How did it all go wrong? The classical #10 playmaker seemed destined to succeed in Spain, but in Catalonia, he was a retro footballer thrown straight into the modern times. Unwilling to run or make tackles, lazy without the ball, Riquelme demanded teammates to feed him with passes and rely on his ability to create magic from the scratch. This was not the style of play that could bring him success in Barcelona – not during Louis van Gaal’s despotic reign. Even when the Dutchman was already gone, nobody at Camp Nou had any illusions about Roman’s future. He had to go. He had to find a team where the play would revolve around his spectacular technical ability. And for that to happen, such team needed to be less reputable, less packed with stardom. Riquelme’s star wouldn’t tolerate competition.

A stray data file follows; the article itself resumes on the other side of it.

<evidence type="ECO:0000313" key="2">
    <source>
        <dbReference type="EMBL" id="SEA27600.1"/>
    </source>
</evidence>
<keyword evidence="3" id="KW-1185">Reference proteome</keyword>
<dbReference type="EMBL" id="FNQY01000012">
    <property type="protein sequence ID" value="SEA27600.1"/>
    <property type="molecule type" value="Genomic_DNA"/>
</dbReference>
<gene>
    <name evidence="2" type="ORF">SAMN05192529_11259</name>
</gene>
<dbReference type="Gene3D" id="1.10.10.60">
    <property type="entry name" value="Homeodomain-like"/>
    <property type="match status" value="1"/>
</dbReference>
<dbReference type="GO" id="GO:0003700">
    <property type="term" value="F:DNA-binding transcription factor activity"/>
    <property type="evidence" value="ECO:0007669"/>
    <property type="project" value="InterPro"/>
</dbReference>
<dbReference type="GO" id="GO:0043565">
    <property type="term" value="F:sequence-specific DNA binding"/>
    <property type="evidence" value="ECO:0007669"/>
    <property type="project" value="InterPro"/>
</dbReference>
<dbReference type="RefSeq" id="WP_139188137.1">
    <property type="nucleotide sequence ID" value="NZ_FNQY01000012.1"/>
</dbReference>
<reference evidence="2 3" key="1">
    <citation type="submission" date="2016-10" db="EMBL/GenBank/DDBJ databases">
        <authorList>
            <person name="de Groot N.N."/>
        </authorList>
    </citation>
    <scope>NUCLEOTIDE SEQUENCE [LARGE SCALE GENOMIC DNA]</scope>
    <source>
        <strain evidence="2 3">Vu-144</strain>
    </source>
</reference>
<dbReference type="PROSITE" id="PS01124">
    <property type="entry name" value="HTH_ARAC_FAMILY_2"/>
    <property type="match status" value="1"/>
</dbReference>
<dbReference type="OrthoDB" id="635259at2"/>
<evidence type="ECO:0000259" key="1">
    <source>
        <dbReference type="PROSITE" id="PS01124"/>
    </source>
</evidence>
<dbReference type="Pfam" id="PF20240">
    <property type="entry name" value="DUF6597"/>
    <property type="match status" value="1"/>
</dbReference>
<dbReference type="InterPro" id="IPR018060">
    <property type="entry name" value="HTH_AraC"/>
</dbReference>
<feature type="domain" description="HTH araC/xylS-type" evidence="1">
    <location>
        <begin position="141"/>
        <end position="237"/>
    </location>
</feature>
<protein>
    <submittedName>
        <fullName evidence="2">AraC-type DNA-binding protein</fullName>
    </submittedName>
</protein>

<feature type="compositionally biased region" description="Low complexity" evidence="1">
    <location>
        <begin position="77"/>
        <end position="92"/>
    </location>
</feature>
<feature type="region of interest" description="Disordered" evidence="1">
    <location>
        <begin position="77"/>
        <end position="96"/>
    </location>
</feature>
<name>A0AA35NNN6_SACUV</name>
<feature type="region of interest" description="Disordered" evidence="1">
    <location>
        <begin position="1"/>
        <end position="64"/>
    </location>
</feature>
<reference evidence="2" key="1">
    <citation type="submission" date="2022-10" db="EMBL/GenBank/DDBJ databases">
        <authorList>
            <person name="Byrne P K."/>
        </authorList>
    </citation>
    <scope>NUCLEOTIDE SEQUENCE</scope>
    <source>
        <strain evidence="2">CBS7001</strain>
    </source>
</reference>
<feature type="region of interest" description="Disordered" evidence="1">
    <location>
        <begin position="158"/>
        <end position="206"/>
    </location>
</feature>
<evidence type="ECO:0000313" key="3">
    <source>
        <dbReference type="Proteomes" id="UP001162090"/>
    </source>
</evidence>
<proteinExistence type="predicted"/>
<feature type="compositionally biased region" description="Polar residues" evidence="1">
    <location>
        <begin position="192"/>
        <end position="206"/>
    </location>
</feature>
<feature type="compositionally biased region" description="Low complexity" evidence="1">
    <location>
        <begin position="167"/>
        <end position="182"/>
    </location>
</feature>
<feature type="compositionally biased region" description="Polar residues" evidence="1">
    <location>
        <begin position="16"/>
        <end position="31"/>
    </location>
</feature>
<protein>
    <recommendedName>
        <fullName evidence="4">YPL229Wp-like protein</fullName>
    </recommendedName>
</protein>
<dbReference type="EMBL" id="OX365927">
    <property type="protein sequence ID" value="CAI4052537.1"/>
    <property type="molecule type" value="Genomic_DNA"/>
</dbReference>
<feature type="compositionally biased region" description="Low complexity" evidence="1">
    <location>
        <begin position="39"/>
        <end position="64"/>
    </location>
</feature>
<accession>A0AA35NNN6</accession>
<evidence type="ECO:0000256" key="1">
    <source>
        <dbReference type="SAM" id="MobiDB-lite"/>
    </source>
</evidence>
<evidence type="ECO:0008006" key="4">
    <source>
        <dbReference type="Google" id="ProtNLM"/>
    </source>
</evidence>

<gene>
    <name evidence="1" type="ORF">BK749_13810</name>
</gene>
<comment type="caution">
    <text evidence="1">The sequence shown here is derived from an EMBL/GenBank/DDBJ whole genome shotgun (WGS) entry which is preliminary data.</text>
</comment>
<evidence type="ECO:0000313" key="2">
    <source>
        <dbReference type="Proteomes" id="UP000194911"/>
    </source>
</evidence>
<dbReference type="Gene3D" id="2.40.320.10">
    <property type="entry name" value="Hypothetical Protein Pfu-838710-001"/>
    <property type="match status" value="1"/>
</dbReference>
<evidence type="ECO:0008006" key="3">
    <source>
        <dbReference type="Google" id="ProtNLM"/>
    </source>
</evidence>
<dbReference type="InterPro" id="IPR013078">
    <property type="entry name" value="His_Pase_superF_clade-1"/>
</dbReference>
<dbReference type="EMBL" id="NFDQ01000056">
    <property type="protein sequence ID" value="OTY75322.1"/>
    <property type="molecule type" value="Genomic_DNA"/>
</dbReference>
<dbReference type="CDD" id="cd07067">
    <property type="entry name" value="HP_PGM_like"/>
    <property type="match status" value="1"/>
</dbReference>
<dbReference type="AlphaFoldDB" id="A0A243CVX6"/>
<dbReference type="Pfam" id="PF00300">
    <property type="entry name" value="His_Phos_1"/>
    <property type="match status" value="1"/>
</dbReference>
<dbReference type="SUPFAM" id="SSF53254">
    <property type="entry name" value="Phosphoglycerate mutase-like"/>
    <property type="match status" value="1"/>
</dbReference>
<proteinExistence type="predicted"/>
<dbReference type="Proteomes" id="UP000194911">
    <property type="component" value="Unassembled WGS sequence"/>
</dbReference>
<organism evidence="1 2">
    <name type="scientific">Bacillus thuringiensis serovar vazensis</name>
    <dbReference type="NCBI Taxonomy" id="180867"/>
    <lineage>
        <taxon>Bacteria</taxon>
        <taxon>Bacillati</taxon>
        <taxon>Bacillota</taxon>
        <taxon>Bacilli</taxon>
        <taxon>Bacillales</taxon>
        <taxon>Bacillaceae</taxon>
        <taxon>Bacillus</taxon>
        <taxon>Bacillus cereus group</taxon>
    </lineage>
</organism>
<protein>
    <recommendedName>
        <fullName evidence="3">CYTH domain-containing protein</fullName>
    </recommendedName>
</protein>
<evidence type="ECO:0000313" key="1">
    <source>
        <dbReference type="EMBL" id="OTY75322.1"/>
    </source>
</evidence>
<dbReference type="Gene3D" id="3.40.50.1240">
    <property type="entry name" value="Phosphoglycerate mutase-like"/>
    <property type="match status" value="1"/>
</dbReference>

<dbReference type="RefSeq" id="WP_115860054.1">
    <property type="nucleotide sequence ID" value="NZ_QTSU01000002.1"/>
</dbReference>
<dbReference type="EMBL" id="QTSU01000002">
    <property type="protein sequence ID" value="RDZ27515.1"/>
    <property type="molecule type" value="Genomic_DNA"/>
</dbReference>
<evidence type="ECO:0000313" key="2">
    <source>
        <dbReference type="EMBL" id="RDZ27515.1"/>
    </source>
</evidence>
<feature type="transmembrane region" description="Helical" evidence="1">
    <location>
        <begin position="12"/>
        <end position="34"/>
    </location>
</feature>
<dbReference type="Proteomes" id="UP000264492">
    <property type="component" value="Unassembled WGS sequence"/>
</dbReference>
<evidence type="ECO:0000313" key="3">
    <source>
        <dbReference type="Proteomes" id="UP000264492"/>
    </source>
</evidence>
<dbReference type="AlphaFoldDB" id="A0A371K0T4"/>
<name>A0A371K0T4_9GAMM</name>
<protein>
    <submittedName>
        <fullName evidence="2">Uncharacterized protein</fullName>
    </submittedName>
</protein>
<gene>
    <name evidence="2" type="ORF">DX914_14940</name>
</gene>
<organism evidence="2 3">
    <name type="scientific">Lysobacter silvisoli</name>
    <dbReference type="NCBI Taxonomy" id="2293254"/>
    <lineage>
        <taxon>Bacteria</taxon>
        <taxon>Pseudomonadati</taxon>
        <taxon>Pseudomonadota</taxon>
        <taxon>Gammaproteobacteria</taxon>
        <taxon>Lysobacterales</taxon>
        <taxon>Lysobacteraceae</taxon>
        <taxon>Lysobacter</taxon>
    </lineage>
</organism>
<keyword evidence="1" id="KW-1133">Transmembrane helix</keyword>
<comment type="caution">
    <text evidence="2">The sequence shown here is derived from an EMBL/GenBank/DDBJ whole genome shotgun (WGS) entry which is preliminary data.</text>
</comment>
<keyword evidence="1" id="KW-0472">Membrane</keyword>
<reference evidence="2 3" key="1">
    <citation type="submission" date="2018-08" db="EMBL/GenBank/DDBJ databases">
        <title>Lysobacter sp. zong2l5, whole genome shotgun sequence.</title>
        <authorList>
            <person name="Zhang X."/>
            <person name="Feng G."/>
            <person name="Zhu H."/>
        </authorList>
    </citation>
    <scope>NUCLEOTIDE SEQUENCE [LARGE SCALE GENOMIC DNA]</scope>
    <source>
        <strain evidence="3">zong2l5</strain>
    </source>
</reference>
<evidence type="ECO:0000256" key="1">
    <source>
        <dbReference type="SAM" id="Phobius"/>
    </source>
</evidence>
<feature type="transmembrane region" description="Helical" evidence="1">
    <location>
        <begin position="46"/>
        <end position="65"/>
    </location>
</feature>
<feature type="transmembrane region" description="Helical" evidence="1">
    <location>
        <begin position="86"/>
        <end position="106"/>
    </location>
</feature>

From this point of view, a contract in Villarreal was a perfect solution. Packed with South American players and with South American manager Manuel Pellegrini in charge, The Yellow Submarine has become a long-lasting threat in La Liga and advanced to the Champions League semifinal in 2006. Riquelme, instrumental to the team, has formed a lethal partnership with Uruguayan striker Diego Forlán and got to the point when Manchester United seriously considered JRR their new playmaker…

…except that the player had no intention of going to England. He was homesick. In 2007, not even in his thirties yet, Riquelme went back to his beloved Boca Juniors and quickly earned a legendary reputation there – so much that the fans from La Bombonera voted him their most beloved player – ahead of Diego Maradona. They had their reasons, though: after rejoining Boca, the guy gave them one Copa Liberatores triumph, two Torneo Apertura wins, one Recopa Sudamericana trophy and one Argentine Cup. The last professional footballer to choose love over gold? Hopefully not.